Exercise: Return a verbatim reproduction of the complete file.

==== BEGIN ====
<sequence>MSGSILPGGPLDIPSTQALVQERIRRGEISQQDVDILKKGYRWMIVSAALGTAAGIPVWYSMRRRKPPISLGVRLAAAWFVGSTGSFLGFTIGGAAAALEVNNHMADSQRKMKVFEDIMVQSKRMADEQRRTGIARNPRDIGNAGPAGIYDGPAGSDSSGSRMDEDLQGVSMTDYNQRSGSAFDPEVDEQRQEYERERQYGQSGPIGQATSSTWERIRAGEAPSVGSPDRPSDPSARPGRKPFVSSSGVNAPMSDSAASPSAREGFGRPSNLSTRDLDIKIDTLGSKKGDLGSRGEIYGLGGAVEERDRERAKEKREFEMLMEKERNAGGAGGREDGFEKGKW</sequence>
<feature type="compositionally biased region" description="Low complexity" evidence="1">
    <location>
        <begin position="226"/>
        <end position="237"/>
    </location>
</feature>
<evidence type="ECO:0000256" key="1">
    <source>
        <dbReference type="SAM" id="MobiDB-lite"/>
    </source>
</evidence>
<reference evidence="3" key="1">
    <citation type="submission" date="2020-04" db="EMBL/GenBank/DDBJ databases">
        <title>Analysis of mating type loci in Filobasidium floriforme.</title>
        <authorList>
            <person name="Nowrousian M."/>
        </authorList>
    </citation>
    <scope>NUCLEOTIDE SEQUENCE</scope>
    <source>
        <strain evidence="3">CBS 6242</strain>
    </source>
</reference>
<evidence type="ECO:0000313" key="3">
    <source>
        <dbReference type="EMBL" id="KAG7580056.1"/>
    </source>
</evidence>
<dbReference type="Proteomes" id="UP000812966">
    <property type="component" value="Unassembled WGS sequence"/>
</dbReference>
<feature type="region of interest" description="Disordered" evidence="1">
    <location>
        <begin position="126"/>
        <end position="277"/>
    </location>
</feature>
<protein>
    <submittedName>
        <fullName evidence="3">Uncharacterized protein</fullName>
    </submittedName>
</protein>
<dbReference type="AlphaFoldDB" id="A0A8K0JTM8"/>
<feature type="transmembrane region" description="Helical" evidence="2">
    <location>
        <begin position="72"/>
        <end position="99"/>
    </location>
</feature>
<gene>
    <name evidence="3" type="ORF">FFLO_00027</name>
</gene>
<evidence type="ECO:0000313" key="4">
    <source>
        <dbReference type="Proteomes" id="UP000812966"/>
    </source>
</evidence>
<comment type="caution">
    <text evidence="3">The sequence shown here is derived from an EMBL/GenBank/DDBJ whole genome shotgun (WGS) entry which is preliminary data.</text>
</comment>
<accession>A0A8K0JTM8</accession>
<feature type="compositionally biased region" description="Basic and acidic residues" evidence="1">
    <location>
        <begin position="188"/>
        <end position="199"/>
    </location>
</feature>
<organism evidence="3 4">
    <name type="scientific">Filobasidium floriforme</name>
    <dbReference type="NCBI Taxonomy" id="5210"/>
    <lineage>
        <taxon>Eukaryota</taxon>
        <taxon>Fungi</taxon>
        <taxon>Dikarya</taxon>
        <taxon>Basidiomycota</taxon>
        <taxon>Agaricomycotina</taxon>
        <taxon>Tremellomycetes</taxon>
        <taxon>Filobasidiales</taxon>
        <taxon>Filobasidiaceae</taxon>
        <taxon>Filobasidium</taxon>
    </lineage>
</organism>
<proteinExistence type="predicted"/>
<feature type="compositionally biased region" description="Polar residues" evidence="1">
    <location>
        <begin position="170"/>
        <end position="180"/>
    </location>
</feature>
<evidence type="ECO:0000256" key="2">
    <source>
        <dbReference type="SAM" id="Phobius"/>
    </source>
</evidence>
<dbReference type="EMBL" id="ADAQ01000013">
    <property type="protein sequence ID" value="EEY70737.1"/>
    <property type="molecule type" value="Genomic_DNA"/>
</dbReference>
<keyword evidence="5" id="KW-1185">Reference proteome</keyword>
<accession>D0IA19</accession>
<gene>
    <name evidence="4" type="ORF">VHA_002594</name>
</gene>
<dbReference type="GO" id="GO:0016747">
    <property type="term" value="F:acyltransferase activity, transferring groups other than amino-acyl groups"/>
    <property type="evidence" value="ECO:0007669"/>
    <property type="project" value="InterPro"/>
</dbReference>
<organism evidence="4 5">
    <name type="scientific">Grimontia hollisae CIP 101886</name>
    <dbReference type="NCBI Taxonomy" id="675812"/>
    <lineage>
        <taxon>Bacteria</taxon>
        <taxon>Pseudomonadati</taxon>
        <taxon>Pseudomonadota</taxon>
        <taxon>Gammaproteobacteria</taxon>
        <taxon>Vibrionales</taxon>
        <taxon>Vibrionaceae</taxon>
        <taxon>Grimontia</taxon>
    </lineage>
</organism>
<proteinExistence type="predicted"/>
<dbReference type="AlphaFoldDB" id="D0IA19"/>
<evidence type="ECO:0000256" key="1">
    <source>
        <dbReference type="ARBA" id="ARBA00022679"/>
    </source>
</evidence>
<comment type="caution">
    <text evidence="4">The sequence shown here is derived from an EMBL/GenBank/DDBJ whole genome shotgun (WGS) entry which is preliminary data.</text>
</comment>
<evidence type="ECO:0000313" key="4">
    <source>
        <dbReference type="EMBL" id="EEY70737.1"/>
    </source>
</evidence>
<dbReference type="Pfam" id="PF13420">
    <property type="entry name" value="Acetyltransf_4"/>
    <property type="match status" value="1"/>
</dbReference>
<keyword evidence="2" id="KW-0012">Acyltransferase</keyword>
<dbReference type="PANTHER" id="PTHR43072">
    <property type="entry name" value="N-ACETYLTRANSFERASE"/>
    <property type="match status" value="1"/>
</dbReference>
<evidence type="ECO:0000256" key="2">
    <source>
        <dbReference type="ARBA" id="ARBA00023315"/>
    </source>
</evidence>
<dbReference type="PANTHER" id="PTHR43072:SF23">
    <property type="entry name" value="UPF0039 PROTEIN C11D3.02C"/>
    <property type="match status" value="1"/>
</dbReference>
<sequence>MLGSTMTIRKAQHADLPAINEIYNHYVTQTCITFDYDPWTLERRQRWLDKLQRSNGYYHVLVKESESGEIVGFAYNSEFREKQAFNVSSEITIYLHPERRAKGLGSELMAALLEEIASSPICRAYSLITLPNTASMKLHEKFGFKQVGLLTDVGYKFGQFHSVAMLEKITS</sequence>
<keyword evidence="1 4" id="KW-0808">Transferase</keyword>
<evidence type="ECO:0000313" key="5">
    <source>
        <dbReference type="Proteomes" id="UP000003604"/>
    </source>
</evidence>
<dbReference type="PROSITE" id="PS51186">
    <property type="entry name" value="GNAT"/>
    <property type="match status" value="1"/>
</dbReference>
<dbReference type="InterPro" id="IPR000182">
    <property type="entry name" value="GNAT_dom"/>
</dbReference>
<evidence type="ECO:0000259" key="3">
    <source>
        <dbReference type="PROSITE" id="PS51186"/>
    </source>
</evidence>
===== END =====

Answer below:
<sequence>MSGSILPGGPLDIPSTQALVQERIRRGEISQQDVDILKKGYRWMIVSAALGTAAGIPVWYSMRRRKPPISLGVRLAAAWFVGSTGSFLGFTIGGAAAALEVNNHMADSQRKMKVFEDIMVQSKRMADEQRRTGIARNPRDIGNAGPAGIYDGPAGSDSSGSRMDEDLQGVSMTDYNQRSGSAFDPEVDEQRQEYERERQYGQSGPIGQATSSTWERIRAGEAPSVGSPDRPSDPSARPGRKPFVSSSGVNAPMSDSAASPSAREGFGRPSNLSTRDLDIKIDTLGSKKGDLGSRGEIYGLGGAVEERDRERAKEKREFEMLMEKERNAGGAGGREDGFEKGKW</sequence>
<feature type="compositionally biased region" description="Low complexity" evidence="1">
    <location>
        <begin position="226"/>
        <end position="237"/>
    </location>
</feature>
<evidence type="ECO:0000256" key="1">
    <source>
        <dbReference type="SAM" id="MobiDB-lite"/>
    </source>
</evidence>
<reference evidence="3" key="1">
    <citation type="submission" date="2020-04" db="EMBL/GenBank/DDBJ databases">
        <title>Analysis of mating type loci in Filobasidium floriforme.</title>
        <authorList>
            <person name="Nowrousian M."/>
        </authorList>
    </citation>
    <scope>NUCLEOTIDE SEQUENCE</scope>
    <source>
        <strain evidence="3">CBS 6242</strain>
    </source>
</reference>
<evidence type="ECO:0000313" key="3">
    <source>
        <dbReference type="EMBL" id="KAG7580056.1"/>
    </source>
</evidence>
<dbReference type="Proteomes" id="UP000812966">
    <property type="component" value="Unassembled WGS sequence"/>
</dbReference>
<feature type="region of interest" description="Disordered" evidence="1">
    <location>
        <begin position="126"/>
        <end position="277"/>
    </location>
</feature>
<protein>
    <submittedName>
        <fullName evidence="3">Uncharacterized protein</fullName>
    </submittedName>
</protein>
<dbReference type="AlphaFoldDB" id="A0A8K0JTM8"/>
<feature type="transmembrane region" description="Helical" evidence="2">
    <location>
        <begin position="72"/>
        <end position="99"/>
    </location>
</feature>
<gene>
    <name evidence="3" type="ORF">FFLO_00027</name>
</gene>
<evidence type="ECO:0000313" key="4">
    <source>
        <dbReference type="Proteomes" id="UP000812966"/>
    </source>
</evidence>
<comment type="caution">
    <text evidence="3">The sequence shown here is derived from an EMBL/GenBank/DDBJ whole genome shotgun (WGS) entry which is preliminary data.</text>
</comment>
<accession>A0A8K0JTM8</accession>
<feature type="compositionally biased region" description="Basic and acidic residues" evidence="1">
    <location>
        <begin position="188"/>
        <end position="199"/>
    </location>
</feature>
<organism evidence="3 4">
    <name type="scientific">Filobasidium floriforme</name>
    <dbReference type="NCBI Taxonomy" id="5210"/>
    <lineage>
        <taxon>Eukaryota</taxon>
        <taxon>Fungi</taxon>
        <taxon>Dikarya</taxon>
        <taxon>Basidiomycota</taxon>
        <taxon>Agaricomycotina</taxon>
        <taxon>Tremellomycetes</taxon>
        <taxon>Filobasidiales</taxon>
        <taxon>Filobasidiaceae</taxon>
        <taxon>Filobasidium</taxon>
    </lineage>
</organism>
<proteinExistence type="predicted"/>
<feature type="compositionally biased region" description="Polar residues" evidence="1">
    <location>
        <begin position="170"/>
        <end position="180"/>
    </location>
</feature>
<evidence type="ECO:0000256" key="2">
    <source>
        <dbReference type="SAM" id="Phobius"/>
    </source>
</evidence>
<dbReference type="EMBL" id="ADAQ01000013">
    <property type="protein sequence ID" value="EEY70737.1"/>
    <property type="molecule type" value="Genomic_DNA"/>
</dbReference>
<keyword evidence="5" id="KW-1185">Reference proteome</keyword>
<accession>D0IA19</accession>
<gene>
    <name evidence="4" type="ORF">VHA_002594</name>
</gene>
<dbReference type="GO" id="GO:0016747">
    <property type="term" value="F:acyltransferase activity, transferring groups other than amino-acyl groups"/>
    <property type="evidence" value="ECO:0007669"/>
    <property type="project" value="InterPro"/>
</dbReference>
<organism evidence="4 5">
    <name type="scientific">Grimontia hollisae CIP 101886</name>
    <dbReference type="NCBI Taxonomy" id="675812"/>
    <lineage>
        <taxon>Bacteria</taxon>
        <taxon>Pseudomonadati</taxon>
        <taxon>Pseudomonadota</taxon>
        <taxon>Gammaproteobacteria</taxon>
        <taxon>Vibrionales</taxon>
        <taxon>Vibrionaceae</taxon>
        <taxon>Grimontia</taxon>
    </lineage>
</organism>
<proteinExistence type="predicted"/>
<dbReference type="AlphaFoldDB" id="D0IA19"/>
<evidence type="ECO:0000256" key="1">
    <source>
        <dbReference type="ARBA" id="ARBA00022679"/>
    </source>
</evidence>
<comment type="caution">
    <text evidence="4">The sequence shown here is derived from an EMBL/GenBank/DDBJ whole genome shotgun (WGS) entry which is preliminary data.</text>
</comment>
<evidence type="ECO:0000313" key="4">
    <source>
        <dbReference type="EMBL" id="EEY70737.1"/>
    </source>
</evidence>
<dbReference type="Pfam" id="PF13420">
    <property type="entry name" value="Acetyltransf_4"/>
    <property type="match status" value="1"/>
</dbReference>
<keyword evidence="2" id="KW-0012">Acyltransferase</keyword>
<dbReference type="PANTHER" id="PTHR43072">
    <property type="entry name" value="N-ACETYLTRANSFERASE"/>
    <property type="match status" value="1"/>
</dbReference>
<evidence type="ECO:0000256" key="2">
    <source>
        <dbReference type="ARBA" id="ARBA00023315"/>
    </source>
</evidence>
<dbReference type="PANTHER" id="PTHR43072:SF23">
    <property type="entry name" value="UPF0039 PROTEIN C11D3.02C"/>
    <property type="match status" value="1"/>
</dbReference>
<sequence>MLGSTMTIRKAQHADLPAINEIYNHYVTQTCITFDYDPWTLERRQRWLDKLQRSNGYYHVLVKESESGEIVGFAYNSEFREKQAFNVSSEITIYLHPERRAKGLGSELMAALLEEIASSPICRAYSLITLPNTASMKLHEKFGFKQVGLLTDVGYKFGQFHSVAMLEKITS</sequence>
<keyword evidence="1 4" id="KW-0808">Transferase</keyword>
<evidence type="ECO:0000313" key="5">
    <source>
        <dbReference type="Proteomes" id="UP000003604"/>
    </source>
</evidence>
<dbReference type="PROSITE" id="PS51186">
    <property type="entry name" value="GNAT"/>
    <property type="match status" value="1"/>
</dbReference>
<dbReference type="InterPro" id="IPR000182">
    <property type="entry name" value="GNAT_dom"/>
</dbReference>
<evidence type="ECO:0000259" key="3">
    <source>
        <dbReference type="PROSITE" id="PS51186"/>
    </source>
</evidence>